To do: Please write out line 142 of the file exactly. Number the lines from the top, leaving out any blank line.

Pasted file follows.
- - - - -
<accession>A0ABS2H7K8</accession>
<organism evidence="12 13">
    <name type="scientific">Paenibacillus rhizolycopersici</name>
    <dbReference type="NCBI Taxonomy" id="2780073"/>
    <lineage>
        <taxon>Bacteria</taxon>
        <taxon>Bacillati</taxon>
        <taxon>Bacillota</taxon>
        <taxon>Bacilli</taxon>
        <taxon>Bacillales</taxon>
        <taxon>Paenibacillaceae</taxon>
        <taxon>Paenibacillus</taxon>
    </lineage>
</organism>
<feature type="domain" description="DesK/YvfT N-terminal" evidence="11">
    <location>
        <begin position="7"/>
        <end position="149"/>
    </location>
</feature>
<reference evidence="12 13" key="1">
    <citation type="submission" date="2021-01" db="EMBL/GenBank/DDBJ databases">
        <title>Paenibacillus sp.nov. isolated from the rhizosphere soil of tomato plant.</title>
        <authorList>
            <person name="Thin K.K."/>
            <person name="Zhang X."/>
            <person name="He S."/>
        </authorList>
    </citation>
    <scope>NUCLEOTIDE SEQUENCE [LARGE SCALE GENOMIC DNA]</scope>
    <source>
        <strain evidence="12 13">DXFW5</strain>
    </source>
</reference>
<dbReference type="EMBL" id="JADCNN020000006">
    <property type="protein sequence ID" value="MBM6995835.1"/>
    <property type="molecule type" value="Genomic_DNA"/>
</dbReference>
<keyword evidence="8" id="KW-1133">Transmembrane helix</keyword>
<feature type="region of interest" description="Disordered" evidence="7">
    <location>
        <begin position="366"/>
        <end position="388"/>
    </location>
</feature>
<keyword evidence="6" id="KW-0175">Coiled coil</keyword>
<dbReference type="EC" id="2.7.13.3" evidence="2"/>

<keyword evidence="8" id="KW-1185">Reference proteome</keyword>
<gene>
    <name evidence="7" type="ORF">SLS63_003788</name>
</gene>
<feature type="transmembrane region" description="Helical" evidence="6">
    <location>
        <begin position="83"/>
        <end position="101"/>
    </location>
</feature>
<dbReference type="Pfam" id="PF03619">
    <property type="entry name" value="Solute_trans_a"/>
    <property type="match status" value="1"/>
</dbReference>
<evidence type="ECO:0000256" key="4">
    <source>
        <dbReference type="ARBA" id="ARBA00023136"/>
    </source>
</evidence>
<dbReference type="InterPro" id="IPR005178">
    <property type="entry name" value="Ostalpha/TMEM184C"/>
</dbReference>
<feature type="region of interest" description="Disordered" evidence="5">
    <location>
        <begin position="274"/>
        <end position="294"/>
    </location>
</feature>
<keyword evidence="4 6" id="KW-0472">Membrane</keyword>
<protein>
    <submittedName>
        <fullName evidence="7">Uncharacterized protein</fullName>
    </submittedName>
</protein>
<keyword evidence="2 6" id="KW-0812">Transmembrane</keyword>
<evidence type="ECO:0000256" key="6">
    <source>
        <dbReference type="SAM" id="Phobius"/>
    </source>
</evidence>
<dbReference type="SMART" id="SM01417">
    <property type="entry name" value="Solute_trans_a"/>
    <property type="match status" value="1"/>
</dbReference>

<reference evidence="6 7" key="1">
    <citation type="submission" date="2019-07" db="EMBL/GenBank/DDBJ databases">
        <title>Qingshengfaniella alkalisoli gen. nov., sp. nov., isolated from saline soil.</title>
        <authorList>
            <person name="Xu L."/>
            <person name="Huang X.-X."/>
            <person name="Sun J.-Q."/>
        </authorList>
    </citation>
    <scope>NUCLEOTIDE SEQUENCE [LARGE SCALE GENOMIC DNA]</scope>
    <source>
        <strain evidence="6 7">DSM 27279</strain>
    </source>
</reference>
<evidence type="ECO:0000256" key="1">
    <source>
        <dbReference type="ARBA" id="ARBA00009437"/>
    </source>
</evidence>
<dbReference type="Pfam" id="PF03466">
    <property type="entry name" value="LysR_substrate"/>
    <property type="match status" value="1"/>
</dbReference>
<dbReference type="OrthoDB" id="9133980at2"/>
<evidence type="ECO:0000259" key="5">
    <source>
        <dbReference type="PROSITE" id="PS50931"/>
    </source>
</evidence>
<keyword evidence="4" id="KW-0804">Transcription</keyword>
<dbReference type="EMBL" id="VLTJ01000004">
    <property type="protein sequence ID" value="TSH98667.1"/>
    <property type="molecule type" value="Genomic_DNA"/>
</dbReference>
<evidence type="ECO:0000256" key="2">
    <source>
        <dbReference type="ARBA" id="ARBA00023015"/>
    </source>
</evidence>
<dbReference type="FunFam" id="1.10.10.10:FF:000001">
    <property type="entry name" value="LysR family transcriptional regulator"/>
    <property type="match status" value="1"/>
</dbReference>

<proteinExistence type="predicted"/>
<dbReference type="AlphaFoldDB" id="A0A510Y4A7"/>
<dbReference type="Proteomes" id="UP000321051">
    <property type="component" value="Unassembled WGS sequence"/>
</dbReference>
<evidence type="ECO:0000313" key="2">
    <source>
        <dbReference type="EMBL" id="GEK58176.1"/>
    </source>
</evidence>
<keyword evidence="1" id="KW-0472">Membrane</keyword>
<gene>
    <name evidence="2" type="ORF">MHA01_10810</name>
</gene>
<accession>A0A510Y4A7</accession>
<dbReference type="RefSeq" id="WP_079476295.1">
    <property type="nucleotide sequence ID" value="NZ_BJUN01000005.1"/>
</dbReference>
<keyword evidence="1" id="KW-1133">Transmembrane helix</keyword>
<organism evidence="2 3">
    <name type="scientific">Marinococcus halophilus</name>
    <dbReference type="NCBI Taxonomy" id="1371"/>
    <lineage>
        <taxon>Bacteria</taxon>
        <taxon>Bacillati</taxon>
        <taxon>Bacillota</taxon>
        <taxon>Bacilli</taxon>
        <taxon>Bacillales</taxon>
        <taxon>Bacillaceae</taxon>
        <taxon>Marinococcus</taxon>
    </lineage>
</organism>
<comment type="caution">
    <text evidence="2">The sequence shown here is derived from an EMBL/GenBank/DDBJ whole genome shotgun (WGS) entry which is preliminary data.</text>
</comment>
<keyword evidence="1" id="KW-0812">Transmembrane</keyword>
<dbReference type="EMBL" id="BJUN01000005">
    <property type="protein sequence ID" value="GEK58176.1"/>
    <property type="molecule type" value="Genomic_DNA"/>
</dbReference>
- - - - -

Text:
        <dbReference type="EMBL" id="GEK58176.1"/>